- Easy port access means Maryland apple farmer JD Rinehart can market his product to a specialty market in Central America.
- Garrett County farmers Brent & Gary Fratz face unique farming challenges due to their high altitude and distinct soil type.
- Urban farmer Denzel Mitchell expands to the country to meet high demands for his specialty produce. Learn about this unique farm's philosophy with Mitchell, farm manager Blain Snipstal and intern Aleya Fraser.
- Then & Now: Farmer's almanacs
- Local Buy: Al Spoler investigates which are the choicest cuts when it comes to pork.
Before crock pots came along, apple butter was traditionally cooked in a kettle over an open flame. To keep the apples from sticking and scorching, the butter had to be stirred constantly – for a full eight to twelve hours! Specially designed stirrers like this one had long handles so weilders could keep their distance from the fire, and holes drilled into the paddle to really work the apples into a pulp. There are a number of theories regarding the proper stirring technique – figure eight, back and forth, round and round. But one popular method involved tossing a silver dollar or two into the kettle. As the butter was stirred, the silver dollars scraped around the bottom, loosening up any apples that started to stick.
from the 2009 Maryland Buy Local Cookbook
- 5 lbs pork tenderloin
- 4 tablespoons thyme
- 4 tablespoons basil
- 2 tablespoons oregano
- 1 tablespoon garlic, crushed
- 1 tablespoon black pepper
- 1 tablespoon sea salt
- 1/2 cup olive oil
- 1/4 cup honey
- 1/4 cup white truffle oil
- 2 lemons, juiced
- 1 tablespoon thyme
- 1 teaspoon white pepper
- 1 teaspoon sea salt
- Mix herbs, seasonings and oil in a bowl. Trim and slice pork tenderloins.
- Rub herb mixture on pork tenderloins and allow to sit 2 hours.
- Grill over open flame until medium/medium-well
- Combine ingredients in a blender, and mix until emulsified.
- Serve over pork tenderloin.
from "Dishing Up Maryland" by Lucie Snodgrass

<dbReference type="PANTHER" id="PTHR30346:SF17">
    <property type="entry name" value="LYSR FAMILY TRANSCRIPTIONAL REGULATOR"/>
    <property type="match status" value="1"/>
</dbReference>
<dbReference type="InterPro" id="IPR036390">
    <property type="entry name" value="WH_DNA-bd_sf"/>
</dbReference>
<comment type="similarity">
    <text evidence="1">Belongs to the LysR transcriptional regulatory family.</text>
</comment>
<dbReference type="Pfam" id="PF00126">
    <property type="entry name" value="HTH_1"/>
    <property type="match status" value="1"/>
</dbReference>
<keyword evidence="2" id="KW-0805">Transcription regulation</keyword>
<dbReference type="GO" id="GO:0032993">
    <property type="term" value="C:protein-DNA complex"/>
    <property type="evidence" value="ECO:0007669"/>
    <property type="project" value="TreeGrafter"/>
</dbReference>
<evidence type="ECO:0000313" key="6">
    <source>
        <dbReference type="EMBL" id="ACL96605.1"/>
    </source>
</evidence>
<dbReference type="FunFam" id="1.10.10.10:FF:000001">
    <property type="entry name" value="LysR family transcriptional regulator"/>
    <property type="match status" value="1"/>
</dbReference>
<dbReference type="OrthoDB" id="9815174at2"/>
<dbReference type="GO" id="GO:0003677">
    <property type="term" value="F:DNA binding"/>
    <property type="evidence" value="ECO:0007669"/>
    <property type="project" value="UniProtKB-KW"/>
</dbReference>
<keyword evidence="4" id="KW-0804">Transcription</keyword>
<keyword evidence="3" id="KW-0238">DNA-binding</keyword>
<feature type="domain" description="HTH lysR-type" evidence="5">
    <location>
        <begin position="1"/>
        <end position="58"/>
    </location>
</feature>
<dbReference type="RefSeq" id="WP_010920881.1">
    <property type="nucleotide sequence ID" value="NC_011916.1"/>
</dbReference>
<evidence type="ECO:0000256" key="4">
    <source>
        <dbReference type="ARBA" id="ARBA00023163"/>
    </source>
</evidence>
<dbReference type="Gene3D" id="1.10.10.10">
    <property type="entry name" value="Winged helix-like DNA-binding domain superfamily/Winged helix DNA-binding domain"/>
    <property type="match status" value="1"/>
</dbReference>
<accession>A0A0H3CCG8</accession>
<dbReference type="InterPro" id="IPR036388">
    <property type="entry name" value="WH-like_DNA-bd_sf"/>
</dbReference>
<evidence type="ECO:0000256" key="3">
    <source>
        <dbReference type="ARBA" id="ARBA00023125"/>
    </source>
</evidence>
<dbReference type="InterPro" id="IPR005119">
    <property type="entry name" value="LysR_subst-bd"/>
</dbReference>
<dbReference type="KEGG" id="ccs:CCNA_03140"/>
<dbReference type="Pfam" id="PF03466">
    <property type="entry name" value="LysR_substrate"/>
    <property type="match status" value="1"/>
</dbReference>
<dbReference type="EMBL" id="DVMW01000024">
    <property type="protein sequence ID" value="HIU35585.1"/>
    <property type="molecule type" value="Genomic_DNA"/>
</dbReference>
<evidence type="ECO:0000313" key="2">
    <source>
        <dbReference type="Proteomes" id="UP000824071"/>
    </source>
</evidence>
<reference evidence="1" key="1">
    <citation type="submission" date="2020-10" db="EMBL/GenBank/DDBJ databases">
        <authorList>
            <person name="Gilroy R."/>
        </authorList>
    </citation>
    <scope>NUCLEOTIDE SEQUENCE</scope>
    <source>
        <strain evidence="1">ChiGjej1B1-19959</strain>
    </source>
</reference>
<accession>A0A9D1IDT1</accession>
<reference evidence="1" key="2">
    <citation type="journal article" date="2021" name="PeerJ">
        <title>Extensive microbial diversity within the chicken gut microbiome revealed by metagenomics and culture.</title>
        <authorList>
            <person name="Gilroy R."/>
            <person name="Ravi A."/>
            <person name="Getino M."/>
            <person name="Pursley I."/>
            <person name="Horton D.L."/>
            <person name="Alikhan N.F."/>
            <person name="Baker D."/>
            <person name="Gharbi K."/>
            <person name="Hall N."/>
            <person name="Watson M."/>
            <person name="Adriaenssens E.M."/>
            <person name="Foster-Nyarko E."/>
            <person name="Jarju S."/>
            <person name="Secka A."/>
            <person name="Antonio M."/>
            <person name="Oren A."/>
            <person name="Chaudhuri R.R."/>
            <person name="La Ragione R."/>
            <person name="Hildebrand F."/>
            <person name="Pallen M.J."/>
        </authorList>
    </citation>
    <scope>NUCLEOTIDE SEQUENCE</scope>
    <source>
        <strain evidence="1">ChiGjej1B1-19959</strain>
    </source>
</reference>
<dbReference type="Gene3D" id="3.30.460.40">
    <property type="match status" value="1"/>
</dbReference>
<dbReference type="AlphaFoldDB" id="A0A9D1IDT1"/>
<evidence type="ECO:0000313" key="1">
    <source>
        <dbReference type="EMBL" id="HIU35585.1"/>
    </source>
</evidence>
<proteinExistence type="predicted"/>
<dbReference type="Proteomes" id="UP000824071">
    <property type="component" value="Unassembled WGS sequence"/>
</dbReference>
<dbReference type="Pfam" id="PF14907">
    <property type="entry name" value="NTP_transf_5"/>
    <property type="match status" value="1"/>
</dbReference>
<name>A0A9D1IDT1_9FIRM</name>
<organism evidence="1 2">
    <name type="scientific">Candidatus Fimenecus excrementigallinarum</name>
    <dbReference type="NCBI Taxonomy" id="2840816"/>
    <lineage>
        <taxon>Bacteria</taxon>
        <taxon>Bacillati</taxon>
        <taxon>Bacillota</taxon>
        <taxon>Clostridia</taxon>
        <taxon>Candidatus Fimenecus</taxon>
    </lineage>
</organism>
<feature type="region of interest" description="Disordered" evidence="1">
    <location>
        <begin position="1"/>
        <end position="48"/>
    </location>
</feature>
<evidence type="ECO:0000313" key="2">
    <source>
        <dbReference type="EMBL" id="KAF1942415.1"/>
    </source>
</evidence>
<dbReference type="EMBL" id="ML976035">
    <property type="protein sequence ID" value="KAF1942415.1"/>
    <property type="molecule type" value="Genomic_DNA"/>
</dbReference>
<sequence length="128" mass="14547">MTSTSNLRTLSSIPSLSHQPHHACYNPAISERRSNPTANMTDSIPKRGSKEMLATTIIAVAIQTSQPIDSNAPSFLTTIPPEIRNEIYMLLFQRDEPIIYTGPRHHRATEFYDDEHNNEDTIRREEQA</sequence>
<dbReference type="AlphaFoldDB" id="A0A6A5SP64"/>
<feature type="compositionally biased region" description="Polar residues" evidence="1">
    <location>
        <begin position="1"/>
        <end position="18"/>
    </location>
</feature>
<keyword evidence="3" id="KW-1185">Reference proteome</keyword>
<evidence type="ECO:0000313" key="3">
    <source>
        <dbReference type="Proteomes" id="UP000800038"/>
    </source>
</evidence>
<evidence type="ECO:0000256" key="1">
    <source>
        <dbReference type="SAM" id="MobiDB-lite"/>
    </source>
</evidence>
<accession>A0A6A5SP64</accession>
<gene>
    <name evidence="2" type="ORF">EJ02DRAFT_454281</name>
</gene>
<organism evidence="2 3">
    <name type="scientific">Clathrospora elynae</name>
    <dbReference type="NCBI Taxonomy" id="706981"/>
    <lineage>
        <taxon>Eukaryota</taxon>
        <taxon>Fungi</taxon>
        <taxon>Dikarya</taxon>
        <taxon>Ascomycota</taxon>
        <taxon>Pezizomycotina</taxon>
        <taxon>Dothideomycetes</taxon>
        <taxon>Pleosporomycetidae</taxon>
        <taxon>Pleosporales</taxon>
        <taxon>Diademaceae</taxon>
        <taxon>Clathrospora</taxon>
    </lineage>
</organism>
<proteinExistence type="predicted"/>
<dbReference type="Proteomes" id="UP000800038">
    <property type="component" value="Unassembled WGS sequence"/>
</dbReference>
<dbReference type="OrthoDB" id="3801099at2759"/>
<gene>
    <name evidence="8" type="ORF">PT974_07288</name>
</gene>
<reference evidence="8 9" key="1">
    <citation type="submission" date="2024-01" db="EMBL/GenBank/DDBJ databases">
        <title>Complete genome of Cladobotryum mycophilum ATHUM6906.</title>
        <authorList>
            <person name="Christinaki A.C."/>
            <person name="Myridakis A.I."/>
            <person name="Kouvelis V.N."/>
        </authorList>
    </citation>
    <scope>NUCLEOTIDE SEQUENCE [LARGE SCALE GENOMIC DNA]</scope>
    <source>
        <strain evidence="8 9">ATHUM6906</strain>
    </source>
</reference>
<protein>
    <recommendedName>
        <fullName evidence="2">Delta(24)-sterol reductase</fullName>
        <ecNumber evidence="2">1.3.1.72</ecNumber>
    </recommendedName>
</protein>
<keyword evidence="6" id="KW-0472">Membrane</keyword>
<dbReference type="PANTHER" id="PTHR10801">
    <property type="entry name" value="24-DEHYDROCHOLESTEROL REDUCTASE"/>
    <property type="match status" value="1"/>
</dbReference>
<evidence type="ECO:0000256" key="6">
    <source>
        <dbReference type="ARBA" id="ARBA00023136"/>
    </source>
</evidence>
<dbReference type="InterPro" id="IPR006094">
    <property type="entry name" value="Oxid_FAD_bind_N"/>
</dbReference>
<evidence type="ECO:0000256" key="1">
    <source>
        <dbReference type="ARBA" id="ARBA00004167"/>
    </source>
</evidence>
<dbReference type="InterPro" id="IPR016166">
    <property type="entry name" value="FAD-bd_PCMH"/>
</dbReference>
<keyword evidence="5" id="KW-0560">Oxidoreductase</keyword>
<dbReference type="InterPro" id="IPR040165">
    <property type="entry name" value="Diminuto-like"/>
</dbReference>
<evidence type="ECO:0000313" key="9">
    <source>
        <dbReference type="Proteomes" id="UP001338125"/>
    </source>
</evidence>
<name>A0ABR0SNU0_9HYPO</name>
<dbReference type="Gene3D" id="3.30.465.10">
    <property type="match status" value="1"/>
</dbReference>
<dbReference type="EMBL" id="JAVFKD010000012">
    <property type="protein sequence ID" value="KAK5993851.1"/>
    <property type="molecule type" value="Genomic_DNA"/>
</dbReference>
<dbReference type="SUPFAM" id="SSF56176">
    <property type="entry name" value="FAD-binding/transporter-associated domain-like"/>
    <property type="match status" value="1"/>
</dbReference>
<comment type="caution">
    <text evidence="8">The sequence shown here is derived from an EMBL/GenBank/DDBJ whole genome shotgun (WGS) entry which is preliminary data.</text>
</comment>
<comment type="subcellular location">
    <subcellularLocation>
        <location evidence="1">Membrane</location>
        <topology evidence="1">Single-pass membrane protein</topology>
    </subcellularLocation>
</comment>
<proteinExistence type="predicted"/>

Yields 6 servings.
- 6 thick, boneless pork chops with deep horizontal pockets cut into them
- 1 teaspoon salt
- 1/2 teaspoon freshly ground black pepper
- 3 tablespoons vegetable shortening
- 3 tablespoons butter
- 1 large onion, peeled and finely chopped
- 2 celery stalks, finely diced
- 1 Granny Smith, York, Winesap, or similar tart apple, peeled, cored and chopped
- 6 cups soft bread cubes
- 2 tablespoons minced fresh sage
- 1 teaspoon minced fresh rosemary
- 1 teaspoon minced fresh thyme
- 1 cup beef broth or vegetable stock
- 1/4 cup dried cranberries
- 4 ounces goat cheese
- Preheat the oven to 350°F. Season the pork chops with the 1/4 teaspoon of the salt and 1/4 teaspoon of the pepper.
- Heat the shortening in a large cast iron skillet until hot but not smoking. Reduce the heat to medium-low and sear the pork chops for about 2 minutes on each side. Remove the pork chops from the pan and transfer them to a large plate.
- Reduce the heat to low and add the butter, onion, celery and apple. Cook about 3 minutes, until the apple is slightly soft.
- Add the bread cubes, the remaining 3/4 teaspoon salt and 1/4 teaspoon pepper, the sage, rosemary and thyme, and stir.
- Add the broth and the cranberries and toss the bread cubes to moisten them. Remove the stuffing from the heat.
- Stuff each pork chop with a slice of the goat cheese and as much stuffing as will fit in the pocket, about 2 tablespoons. Secure the stuffing with a toothpick poked through either end of the pocket.
- Transfer the pork chops to a 9-by-13-inch baking dish. Transfer the remaining stuffing to a small, buttered baking dish. Cover the stuffing and slide both dishes into the oven.
- Bake the stuffing and pork chops for 45 minutes, until the stuffing is golden and the pork chops are cooked through. Remove both dishes from the oven, uncover the stuffing, and serve it immediately with the pork chops.
Want to give these recipes a try? Pick up some delicious woodland pork at Cabin Creek Heritage Farm in Upper Marlboro. They also sell grass-fed beef and lamb, pastured chickens, turkey, non-GMO eggs...even home-spun yarn!